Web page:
Mr. Patel’s lawyer, Earl Johnson, Jr., says the accusations are false, and that he can produce blacks who will vouch for his client. “He’s a person of color and truly treats everyone with equal respect and hospitality,” he says. [Brendan Farrington, Fla. AG: Motel Discriminated Vs. Blacks, AP, June 2, 2004.]


An alert employee in the Milam County, Texas, clerk’s office noticed that a number of people seemed to be getting married over and over in a single year. Investigators discovered a phony immigrant marriage racket operated by two Houston women, Aminata Smith and Emma Guyton. US Attorney Michael Shelby says the pair were brokers for African and Middle Eastern immigrants who wanted to marry US citizens. The immigrants paid between $1,500 and $5,000 and came into the country legally, usually on student visas. The brokers paid Americans $150 to $500 to go through with the phony marriages, and the immigrants were then eligible for green cards.

Mr. Shelby says Miss Smith and Miss Guyton arranged 210 fake marriages between April 2000 and July 2003, and has charged each with inducing illegal immigration, marriage fraud, and conspiracy. They could face up to 70 years in prison and more than $2 million in fines. The 36 US citizens who married the foreigners each face one count of marriage fraud. Prosecutors say the immigrants, who came from Algeria, Cameroon, Gabon, Guinea, Israel, Jordan, Kenya, Mali, Nigeria, Pakistan, Senegal, Sierra Leone, Tanzania, and Uganda, will be deported. [Juan A. Lozano, 2 Women Indicted in Texas Marriage Fraud, AP, May 26, 2004.]

Shocking Statistics

Two sociologists from the National Council of Scientific Research in France recently conducted a survey of minors who were convicted between 1985 and 2000 by the courts of Grenoble, a city in the southwestern French district of Isère. They found that although immigrant families make up only 6.1 percent of Isère’s population, an astonishing 66.5 percent of the convicts had a foreign-born father, and 60 percent had a foreign-born mother. The fathers of 49.8 percent of the offenders were from northern Africa. This is a nationwide problem. The Institut National des Statistiques et des Études Économiques has found that 40 percent of French prisoners had a foreign-born father; 25 percent had a father born in northern Africa. One researcher writes, “The overrepresentation of youths of foreign origin among juvenile delinquents is well known, but this fact is little reported and never debated in the public sphere.” [Selon une Étude Menée en Isère, Deux Tiers des Mineurs Délinquants sont d’Origine Étrangère, Le Monde (Paris), April 15, 2004.]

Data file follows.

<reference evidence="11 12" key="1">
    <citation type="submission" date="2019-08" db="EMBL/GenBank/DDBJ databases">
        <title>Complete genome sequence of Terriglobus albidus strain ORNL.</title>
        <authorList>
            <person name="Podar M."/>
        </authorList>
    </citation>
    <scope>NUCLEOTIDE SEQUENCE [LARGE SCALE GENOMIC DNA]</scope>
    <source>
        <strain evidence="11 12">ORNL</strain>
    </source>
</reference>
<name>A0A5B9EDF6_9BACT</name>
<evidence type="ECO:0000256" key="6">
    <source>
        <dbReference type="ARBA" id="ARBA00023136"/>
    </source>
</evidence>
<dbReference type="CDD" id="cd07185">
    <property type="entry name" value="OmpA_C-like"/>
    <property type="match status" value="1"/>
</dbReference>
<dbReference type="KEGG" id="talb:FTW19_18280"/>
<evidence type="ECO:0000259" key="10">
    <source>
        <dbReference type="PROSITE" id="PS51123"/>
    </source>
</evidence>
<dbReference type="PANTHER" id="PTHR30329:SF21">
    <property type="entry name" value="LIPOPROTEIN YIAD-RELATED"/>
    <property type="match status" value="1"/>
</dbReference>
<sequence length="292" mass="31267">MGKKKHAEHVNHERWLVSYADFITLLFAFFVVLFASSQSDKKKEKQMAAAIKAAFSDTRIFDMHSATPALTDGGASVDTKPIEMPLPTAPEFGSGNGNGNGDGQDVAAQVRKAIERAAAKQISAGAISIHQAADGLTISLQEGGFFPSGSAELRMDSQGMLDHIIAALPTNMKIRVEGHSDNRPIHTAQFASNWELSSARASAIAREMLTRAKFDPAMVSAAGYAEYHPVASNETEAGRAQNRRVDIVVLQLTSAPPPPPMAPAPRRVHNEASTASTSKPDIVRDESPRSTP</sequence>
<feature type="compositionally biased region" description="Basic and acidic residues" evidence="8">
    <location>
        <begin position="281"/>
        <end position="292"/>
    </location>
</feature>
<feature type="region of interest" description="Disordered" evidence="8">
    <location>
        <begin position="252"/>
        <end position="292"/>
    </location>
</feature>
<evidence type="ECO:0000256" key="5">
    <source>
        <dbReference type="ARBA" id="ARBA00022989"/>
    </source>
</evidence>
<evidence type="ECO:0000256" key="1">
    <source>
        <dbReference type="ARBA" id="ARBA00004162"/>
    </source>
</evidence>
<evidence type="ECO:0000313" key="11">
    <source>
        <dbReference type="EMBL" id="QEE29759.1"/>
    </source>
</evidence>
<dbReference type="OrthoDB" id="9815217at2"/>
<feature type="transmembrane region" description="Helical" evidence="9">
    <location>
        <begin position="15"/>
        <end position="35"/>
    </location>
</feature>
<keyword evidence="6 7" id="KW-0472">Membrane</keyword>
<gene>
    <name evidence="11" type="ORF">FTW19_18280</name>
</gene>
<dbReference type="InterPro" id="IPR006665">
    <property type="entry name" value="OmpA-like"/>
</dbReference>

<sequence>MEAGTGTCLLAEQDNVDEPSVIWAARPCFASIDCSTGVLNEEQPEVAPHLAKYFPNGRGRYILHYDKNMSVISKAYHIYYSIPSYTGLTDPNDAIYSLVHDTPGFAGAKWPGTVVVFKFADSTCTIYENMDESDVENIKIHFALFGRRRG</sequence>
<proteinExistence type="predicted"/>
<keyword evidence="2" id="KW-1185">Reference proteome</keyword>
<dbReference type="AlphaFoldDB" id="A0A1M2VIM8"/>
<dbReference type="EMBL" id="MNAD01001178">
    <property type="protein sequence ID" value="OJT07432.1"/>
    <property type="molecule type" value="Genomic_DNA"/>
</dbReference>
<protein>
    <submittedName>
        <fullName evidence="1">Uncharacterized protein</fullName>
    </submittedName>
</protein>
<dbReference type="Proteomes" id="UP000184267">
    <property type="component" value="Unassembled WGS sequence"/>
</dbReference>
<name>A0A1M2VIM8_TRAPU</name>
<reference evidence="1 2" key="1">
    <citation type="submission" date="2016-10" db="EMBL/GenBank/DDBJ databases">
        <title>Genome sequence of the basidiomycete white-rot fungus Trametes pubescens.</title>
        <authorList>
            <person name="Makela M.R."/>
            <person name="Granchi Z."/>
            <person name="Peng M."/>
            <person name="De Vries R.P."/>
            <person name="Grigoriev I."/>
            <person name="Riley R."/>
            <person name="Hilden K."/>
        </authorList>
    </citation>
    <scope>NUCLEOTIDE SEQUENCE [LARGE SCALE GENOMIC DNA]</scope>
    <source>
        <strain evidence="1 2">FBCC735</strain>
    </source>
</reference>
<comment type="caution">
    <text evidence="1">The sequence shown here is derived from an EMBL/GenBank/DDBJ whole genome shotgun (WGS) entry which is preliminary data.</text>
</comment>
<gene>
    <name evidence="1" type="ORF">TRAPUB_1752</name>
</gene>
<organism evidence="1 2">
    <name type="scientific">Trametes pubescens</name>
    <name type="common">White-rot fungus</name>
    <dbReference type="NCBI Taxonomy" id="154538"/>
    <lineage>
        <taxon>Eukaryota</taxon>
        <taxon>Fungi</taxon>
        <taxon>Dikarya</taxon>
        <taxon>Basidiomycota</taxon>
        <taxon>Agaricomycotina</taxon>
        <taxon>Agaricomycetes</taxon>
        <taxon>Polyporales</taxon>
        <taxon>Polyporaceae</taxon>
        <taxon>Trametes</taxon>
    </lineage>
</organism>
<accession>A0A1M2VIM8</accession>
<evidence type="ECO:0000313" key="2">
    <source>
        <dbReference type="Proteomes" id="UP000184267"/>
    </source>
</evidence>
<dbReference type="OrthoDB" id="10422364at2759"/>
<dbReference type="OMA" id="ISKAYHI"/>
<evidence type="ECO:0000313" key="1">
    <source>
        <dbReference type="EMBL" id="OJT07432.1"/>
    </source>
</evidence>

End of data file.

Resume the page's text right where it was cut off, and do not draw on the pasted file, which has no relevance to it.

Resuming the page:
From Bad to Worse

Poverty is on the rise in sub-Saharan Africa. According to the World Economic Forum, most black African countries are worse off today than when they were colonies. Per capita income has decreased by 11 percent since 1974, while the rest of the world averaged an increase of two percent a year. In 1970, Africans made up 10 percent of the world’s poor; in 2000, they made up 50 percent. The World Bank reports that the number of sub-Saharan Africans living in extreme poverty, defined as an income of less than one dollar a day, increased from 164 million in 1981 to 314 million in 2001. The region’s percentage of extremely poor people rose from 41.6 percent to 46.5 percent, while it decreased from 40 percent to 21 percent in the rest of the developing world.

The gross domestic product of sub-Saharan Africa decreased by 15 percent between 1981 and 2001 while it rose by 500 percent in China. A South African university study found that incomes among the blacks of that country declined since the end of white rule. Between 1995 and 2000, the average black household income declined by 19 percent, while that of the average white household increased by 15 percent. In black townships surrounding Cape Town, 76 percent of households were below the poverty line. Over half of these households had no earned income at all. Educational attainment has little effect on black South Africans’ job prospects. [Report: Dismal African Economy ‘Disaster,’ Associated Press, June 2, 2004. Extreme Poverty Doubled in Southern Africa in 20 Years, Business Day, April 27, 2004. SA Blacks ‘Getting Poorer,’ BBC News, May 13, 2004.]

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Letters from readers

Sir — The interview with Mr. Ruiz in the June issue (“Displaced: A White American Talks About Home”) was heartbreaking. The same forces that destroyed his hometown continue to be just as destructive elsewhere. The few remaining working- and lower-middle-class neighborhoods in Philadelphia are being bombed with Section 8 tenants — single mothers with lots of kids and lots of boyfriends are typical. The newest HUD program gives (and gives is the important word here) mortgages to Section 8 “buyers.” In one case a house selling for $155,000 had a monthly payment of $110. This house is in the Northeast section of Philadelphia, a white neighborhood soon to become something else. It is strange that the government interferes in everything, but cannot do the one thing it is supposed to do: protect the borders.